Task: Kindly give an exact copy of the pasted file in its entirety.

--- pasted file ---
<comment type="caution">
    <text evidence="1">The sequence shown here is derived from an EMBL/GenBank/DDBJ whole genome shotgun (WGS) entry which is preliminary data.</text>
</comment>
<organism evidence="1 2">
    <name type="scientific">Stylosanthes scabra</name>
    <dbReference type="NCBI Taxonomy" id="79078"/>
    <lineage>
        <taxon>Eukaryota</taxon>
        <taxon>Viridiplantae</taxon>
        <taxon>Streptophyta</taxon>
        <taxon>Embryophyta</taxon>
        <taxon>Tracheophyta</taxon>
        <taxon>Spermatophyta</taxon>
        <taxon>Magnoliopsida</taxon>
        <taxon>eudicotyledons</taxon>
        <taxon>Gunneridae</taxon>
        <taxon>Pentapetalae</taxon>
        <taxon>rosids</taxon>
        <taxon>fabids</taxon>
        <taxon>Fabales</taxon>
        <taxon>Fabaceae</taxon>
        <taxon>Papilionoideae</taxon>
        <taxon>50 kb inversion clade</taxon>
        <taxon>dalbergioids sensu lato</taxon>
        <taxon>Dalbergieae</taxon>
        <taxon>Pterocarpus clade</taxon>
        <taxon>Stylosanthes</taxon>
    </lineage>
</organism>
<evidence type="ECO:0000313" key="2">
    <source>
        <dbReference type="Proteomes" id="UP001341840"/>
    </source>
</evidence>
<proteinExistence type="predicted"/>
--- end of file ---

<comment type="caution">
    <text evidence="1">The sequence shown here is derived from an EMBL/GenBank/DDBJ whole genome shotgun (WGS) entry which is preliminary data.</text>
</comment>
<organism evidence="1 2">
    <name type="scientific">Stylosanthes scabra</name>
    <dbReference type="NCBI Taxonomy" id="79078"/>
    <lineage>
        <taxon>Eukaryota</taxon>
        <taxon>Viridiplantae</taxon>
        <taxon>Streptophyta</taxon>
        <taxon>Embryophyta</taxon>
        <taxon>Tracheophyta</taxon>
        <taxon>Spermatophyta</taxon>
        <taxon>Magnoliopsida</taxon>
        <taxon>eudicotyledons</taxon>
        <taxon>Gunneridae</taxon>
        <taxon>Pentapetalae</taxon>
        <taxon>rosids</taxon>
        <taxon>fabids</taxon>
        <taxon>Fabales</taxon>
        <taxon>Fabaceae</taxon>
        <taxon>Papilionoideae</taxon>
        <taxon>50 kb inversion clade</taxon>
        <taxon>dalbergioids sensu lato</taxon>
        <taxon>Dalbergieae</taxon>
        <taxon>Pterocarpus clade</taxon>
        <taxon>Stylosanthes</taxon>
    </lineage>
</organism>
<evidence type="ECO:0000313" key="2">
    <source>
        <dbReference type="Proteomes" id="UP001341840"/>
    </source>
</evidence>
<proteinExistence type="predicted"/>